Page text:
2 Some 41.7% of Cubans ages 5 and older report speaking English less than very well, compared with 37.3% of all Hispanics.

Age. Cubans are older than the U.S. population and Hispanics overall. The median age of Cubans is 41; the median ages of the U.S. population and all Hispanics are 36 and 27, respectively.

Marital status. Cubans are more likely than Hispanics overall to be married—49.1% versus 46.5%.

1 Percentages are computed before numbers are rounded.

2 Cubans ages 5 and older who report speaking only English at home or speaking English very well.

Fertility. One-quarter (26.1%) of Cuban women ages 15 to 44 who gave birth in the 12 months prior to the survey were unmarried. That was less than the rate for all Hispanic women—38.8%—and the rate for U.S. women—34.5%.

Regional dispersion. Cubans are the most geographically concentrated Hispanic origin group. Nearly seven-in-ten (68.5%) live in Florida.

Educational attainment. Cubans have higher levels of education than the Hispanic population overall. Twenty-five percent of Cubans ages 25 and older—compared with 12.9% of all U.S. Hispanics—have obtained at least a bachelor’s degree.

Income. The median annual personal earnings for Cubans ages 16 and older were $26,478 in 2008; the median earnings for all U.S. Hispanics were $21,488.

Poverty status. The share of Cubans who live in poverty, 13.2%, is similar to that of the general U.S. population (12.7%) and below the 20.7% share among all Hispanics.

Health Insurance. Nearly one-quarter of Cubans (22.7%) do not have health insurance compared with 31.7% of all Hispanics and 15.4% of the general U.S. population. Additionally, 14.5% of Cubans younger than 18 are uninsured.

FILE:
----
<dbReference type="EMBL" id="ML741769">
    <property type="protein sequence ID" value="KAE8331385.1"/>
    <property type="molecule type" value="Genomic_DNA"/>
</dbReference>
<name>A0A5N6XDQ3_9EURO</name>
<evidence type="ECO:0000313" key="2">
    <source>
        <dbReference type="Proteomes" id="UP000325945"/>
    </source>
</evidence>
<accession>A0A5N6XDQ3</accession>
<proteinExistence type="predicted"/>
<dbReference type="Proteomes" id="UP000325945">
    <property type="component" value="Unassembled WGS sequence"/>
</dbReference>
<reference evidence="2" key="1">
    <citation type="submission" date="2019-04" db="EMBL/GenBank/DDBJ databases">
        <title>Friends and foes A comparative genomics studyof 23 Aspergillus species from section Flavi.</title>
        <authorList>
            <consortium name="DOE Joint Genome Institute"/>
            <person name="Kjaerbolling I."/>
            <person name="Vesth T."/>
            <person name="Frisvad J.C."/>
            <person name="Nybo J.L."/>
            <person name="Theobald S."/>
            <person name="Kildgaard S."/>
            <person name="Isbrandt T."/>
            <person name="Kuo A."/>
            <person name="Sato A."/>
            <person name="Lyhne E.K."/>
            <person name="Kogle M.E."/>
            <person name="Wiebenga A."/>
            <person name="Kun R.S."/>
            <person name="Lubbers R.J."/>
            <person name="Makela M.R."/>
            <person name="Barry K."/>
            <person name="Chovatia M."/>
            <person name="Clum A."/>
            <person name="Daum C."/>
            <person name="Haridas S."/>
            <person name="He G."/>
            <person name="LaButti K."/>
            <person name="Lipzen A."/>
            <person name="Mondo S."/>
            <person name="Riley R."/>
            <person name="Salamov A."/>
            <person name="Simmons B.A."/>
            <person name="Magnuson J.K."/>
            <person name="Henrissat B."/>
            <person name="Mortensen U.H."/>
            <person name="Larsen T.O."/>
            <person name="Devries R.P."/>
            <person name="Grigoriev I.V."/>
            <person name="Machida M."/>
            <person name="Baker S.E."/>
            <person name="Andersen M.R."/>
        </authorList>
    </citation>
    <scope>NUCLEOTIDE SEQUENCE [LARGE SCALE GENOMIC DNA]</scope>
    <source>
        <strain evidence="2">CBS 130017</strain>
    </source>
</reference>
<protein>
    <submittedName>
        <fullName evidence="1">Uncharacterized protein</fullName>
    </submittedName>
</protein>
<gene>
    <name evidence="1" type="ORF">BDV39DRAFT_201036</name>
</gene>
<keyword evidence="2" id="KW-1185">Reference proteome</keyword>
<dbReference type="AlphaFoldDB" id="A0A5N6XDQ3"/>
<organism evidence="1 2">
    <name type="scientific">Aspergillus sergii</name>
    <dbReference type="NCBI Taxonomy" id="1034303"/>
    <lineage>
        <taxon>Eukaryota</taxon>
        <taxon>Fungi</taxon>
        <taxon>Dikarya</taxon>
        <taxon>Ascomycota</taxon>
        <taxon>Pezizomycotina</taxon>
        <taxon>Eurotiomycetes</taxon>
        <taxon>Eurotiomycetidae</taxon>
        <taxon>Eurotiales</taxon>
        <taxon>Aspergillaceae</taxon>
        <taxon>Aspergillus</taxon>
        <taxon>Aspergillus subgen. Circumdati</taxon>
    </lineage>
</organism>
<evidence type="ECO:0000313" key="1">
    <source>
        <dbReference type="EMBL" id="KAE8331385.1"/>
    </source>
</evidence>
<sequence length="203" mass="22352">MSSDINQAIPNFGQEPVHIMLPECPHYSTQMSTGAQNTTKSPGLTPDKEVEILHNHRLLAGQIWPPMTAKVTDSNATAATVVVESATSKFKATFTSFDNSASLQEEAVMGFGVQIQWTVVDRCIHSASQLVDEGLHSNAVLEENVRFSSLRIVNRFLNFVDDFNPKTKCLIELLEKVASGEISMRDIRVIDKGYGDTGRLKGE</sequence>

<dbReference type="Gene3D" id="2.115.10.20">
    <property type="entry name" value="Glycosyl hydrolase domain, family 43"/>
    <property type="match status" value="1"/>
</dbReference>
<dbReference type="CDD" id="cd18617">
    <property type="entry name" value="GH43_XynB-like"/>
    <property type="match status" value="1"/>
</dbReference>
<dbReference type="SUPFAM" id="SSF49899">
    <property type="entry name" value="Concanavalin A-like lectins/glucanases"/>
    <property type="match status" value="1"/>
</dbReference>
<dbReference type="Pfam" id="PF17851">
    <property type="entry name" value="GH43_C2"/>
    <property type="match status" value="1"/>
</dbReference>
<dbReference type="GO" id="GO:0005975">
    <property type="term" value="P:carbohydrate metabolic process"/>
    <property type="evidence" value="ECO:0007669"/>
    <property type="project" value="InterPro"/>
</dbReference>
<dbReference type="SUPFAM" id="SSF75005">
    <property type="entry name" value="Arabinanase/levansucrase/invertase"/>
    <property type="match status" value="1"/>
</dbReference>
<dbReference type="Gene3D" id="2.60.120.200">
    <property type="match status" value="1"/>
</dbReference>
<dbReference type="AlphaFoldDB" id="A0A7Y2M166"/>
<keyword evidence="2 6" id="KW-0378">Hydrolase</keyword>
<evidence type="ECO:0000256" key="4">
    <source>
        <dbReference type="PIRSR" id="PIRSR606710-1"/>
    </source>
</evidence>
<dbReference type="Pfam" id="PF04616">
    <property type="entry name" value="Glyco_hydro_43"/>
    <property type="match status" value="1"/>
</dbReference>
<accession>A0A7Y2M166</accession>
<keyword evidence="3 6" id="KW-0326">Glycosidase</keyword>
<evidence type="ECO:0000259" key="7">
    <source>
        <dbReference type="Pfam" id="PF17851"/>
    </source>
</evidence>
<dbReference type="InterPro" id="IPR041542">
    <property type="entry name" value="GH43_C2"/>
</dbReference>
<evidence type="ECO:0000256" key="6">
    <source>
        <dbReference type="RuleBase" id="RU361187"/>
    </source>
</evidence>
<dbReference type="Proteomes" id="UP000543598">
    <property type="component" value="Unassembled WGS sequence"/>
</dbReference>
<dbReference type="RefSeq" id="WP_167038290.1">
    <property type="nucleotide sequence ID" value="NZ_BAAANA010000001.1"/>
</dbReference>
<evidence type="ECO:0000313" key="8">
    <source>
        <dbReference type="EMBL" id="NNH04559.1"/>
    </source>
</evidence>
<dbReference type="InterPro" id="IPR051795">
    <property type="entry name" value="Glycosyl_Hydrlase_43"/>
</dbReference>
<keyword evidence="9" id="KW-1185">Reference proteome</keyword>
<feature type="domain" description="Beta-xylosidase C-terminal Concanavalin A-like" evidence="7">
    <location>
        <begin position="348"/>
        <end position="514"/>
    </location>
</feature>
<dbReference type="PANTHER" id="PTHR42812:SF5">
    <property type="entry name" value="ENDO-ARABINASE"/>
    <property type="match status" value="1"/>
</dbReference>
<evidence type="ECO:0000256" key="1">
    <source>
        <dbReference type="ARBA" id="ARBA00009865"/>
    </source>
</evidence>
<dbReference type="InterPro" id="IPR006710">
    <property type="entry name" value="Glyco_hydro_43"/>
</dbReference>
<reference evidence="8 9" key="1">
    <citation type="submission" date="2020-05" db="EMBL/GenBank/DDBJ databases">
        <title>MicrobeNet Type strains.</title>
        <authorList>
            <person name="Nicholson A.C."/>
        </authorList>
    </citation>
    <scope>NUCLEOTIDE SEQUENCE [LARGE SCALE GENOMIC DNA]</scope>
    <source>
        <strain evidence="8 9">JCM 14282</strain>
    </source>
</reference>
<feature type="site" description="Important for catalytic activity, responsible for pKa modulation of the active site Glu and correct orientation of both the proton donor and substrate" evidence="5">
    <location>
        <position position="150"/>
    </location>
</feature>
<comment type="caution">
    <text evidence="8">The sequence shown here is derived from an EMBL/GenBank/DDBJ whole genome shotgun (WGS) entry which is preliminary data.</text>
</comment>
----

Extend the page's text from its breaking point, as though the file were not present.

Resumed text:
Homeownership. The rate of Cuban homeownership (59.7%) is higher than the rate for all Hispanics (49.1%) but lower than the 66.6% rate for the U.S. population as a whole.

Source: Pew Hispanic

What are Puerto Ricans like?

A total of 4.2 million Hispanics of Puerto Rican origin resided in the 50 U.S. states and the District of Columbia in 2008, according to the Census Bureau’s American Community Survey. That is a slightly greater number than the population of Puerto Rico itself in 2008, which was 4.0 million. Puerto Ricans in this statistical profile are people who self-identified as Hispanics of Puerto Rican origin; this means either they themselves were born in Puerto Rico or they trace their family ancestry to Puerto Rico. This statistical profile focuses on the characteristics of Puerto Ricans residing in the 50 states and the District of Columbia, henceforth the United States.

1 Puerto Ricans are the second-largest population of Hispanic origin living in the United States, accounting for 8.9% of the U.S. Hispanic population in 2008. Mexicans constituted 30.7 million, or 65.7%, of the Hispanic population.

2 This profile compares the demographic, income and economic characteristics of Puerto Ricans with the characteristics of all Hispanics and the U.S. population overall. It is based on Pew Hispanic Center tabulations of the 2008 American Community Survey. Key facts include:

Immigration status. Most Puerto Ricans in the United States—2.8 million in all—were born in the 50 states or the District of Columbia. Additionally, one-third of the Puerto Rican population in the U.S.—1.3 million—was born in Puerto Rico. People born in Puerto Rico are also considered native born because they are U.S. citizens by birth. A small number of people of Puerto Rican origin—46,000—were born outside of the U.S. or Puerto Rico and were not U.S. citizens by birth. They are considered foreign born.

Language. Eight-in-ten Puerto Ricans (80.5%) speak English proficiently.

3 Some 19.5% of Puerto Ricans ages 5 and older report speaking English less than very well, compared with 37.3% of all Hispanics.

1 Puerto Rico is a territory of the United States, but all references to the United States in this profile refer to the 50 states and the District of Columbia.

2 Percentages are computed before numbers are rounded.

3 Puerto Ricans ages 5 and older who report speaking only English at home or speaking English very well.

Age. Puerto Ricans are younger than the U.S. population and older than Hispanics overall. The median age of Puerto Ricans is29; the median ages of the U.S. population and all Hispanics are 36 and 27, respectively.

Marital status. Puerto Ricans are less likely than Hispanics overall to be married—37.3% versus 46.5%.